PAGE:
Sunday, October 18, 2015

136676 Driver William Norman Jenner, Royal Engineers

William Norman Jenner was born at Newick on 25th March, 1893. He and his sister, Susan (born 3rd April, 1891) were the two children of Norman Jenner's second marriage to Ellen Maria Braysher, who was born at Chailey in 1861. At the time of their marriage Ellen Maria was living at Oxbottom which lies to the south of Newick and roughly mid-way between Hickwells and Beechland House 

William’s father Norman, ran a butchers shop on The Green, Newick, having moved there from Brighton with his first wife, Sarah Anne (nee Penny), sometime between 1881 and 1891. The shop was next door to the present butcher's, in what is now a pharmacy. Sarah died on 10th April 1889 and William married Ellen Braysher the following year, their marriage registered at Lewes district in the June quarter of 1890. 

Ellen Maria died at Oxbottom on 26th February 1896 aged 35 and Norman died at Newick Cottage Hospital on 14th October the same year.  He was 51 years old.  The orphaned William (aged three) and Susan (aged five) were taken in by their grandmother, Susan Braysher, and lived with her and Ellen's sister and brother-in-law, Frances and George Constable at Oxbottom in a small two-bedroomed cottage. 

William Jenner appears first in Chailey Parish Magazine in January 1916 in a list of specially attested men (as Jenner, William N) and in a line entry which states: Jenner, Sapper W, RE, England.  He had enlisted at Brighton with the Royal Engineers on 1st November 1915 and was given the service number 136676 and the rank of driver.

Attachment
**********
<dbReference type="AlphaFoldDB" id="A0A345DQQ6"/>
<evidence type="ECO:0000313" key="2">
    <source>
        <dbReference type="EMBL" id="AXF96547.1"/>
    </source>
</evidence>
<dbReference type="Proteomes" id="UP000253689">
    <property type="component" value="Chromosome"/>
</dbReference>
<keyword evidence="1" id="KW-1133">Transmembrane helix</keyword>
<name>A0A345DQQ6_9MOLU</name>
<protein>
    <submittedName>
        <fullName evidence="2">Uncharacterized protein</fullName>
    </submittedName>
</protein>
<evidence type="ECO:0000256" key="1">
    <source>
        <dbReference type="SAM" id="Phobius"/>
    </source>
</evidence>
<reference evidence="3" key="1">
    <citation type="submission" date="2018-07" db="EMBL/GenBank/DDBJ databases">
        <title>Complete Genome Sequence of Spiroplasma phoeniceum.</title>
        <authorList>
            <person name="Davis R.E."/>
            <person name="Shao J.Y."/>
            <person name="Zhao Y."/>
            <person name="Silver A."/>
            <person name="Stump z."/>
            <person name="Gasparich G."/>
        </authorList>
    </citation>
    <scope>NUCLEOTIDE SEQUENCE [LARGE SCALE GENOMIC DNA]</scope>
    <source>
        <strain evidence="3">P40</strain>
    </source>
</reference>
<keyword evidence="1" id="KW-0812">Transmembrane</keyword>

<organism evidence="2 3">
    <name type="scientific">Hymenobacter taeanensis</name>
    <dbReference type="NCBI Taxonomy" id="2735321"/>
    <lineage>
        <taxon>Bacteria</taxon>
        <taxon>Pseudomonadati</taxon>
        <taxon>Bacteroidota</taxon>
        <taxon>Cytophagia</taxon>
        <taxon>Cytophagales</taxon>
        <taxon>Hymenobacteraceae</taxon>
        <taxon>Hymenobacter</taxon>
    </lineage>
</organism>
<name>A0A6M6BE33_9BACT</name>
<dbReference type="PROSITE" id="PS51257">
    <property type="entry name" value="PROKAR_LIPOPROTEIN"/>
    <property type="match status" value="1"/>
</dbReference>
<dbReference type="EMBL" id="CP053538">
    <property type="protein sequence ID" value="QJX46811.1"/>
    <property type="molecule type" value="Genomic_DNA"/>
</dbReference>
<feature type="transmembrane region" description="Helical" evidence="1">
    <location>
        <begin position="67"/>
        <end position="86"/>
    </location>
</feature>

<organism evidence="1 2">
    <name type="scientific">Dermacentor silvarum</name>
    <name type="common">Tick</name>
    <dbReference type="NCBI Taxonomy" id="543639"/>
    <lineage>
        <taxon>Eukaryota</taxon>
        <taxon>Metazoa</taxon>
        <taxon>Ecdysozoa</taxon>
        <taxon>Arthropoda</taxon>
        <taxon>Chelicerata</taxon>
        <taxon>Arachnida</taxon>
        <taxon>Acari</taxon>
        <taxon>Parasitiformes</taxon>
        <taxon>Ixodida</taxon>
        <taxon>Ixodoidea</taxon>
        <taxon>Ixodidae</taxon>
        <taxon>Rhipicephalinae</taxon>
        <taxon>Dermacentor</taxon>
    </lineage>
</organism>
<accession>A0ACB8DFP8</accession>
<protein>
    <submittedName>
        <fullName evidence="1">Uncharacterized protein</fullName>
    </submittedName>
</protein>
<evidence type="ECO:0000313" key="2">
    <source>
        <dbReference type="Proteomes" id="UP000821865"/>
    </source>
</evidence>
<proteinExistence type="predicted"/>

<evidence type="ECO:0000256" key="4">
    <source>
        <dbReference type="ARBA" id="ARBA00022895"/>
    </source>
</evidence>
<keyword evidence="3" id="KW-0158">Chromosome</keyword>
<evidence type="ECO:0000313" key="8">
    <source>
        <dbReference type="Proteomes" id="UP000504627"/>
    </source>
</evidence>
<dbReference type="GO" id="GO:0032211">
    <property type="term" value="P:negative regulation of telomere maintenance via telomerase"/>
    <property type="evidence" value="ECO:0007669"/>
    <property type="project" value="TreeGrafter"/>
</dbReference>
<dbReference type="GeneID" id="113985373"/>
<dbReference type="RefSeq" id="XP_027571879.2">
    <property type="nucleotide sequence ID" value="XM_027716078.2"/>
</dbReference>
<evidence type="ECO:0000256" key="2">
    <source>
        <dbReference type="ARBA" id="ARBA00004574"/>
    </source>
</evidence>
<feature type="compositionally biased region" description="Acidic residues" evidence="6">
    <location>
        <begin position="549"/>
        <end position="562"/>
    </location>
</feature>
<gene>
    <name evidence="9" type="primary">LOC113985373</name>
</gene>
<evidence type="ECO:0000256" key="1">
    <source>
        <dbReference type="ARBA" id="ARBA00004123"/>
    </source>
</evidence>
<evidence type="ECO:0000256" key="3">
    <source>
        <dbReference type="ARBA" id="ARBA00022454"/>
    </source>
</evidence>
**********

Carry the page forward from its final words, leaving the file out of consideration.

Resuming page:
On 27th April 1916 he arrived in France as part of 446 Field Company, Royal Engineers.  The following month, Chailey Parish Magazine noted, Jenner, Sapper W, RE, France.   

Nothing is known of his service over the next two years but on 28th September 1918 he was injured when the mess cart he was driving overturned between Nurlu and Moislaines (approximately 12 miles west of Albert on The Somme).  William was thrown into a shell hole and injured seriously enough to be admitted to hospital the following day.  He remained there for the next six weeks, finally being discharged two days after the Armistice was signed.   

On 26th November 1918 William joined 447 Field Company via “REBD” (which possibly stands for Royal Engineers Base Depot) and seems to have remained with this company until discharged at Chatham in April 1919 (he had returned to England the previous month on account of long service).  His discharge papers note his address as Allington Road Newick. 

The following year, on 27th October 1920, William married Mary Anne Turner at Nutley.  The couple had met when they were both ‘in service’ at The Hall, Nutley.  His occupation was then given as electrician and his address as Eltham.
William Jenner subsequently worked as a clerical officer for Woolwich Borough Council and died at Plumstead on 18th August 1971 at the age of 78.

My thanks to Chris Jenner for providing some of the information that appears on this page, also for the photograph of William and Mary. Thanks too, to Simon Stevens for the poetrait of William which was sent to his headmaster, John Oldacre, at Newick School.

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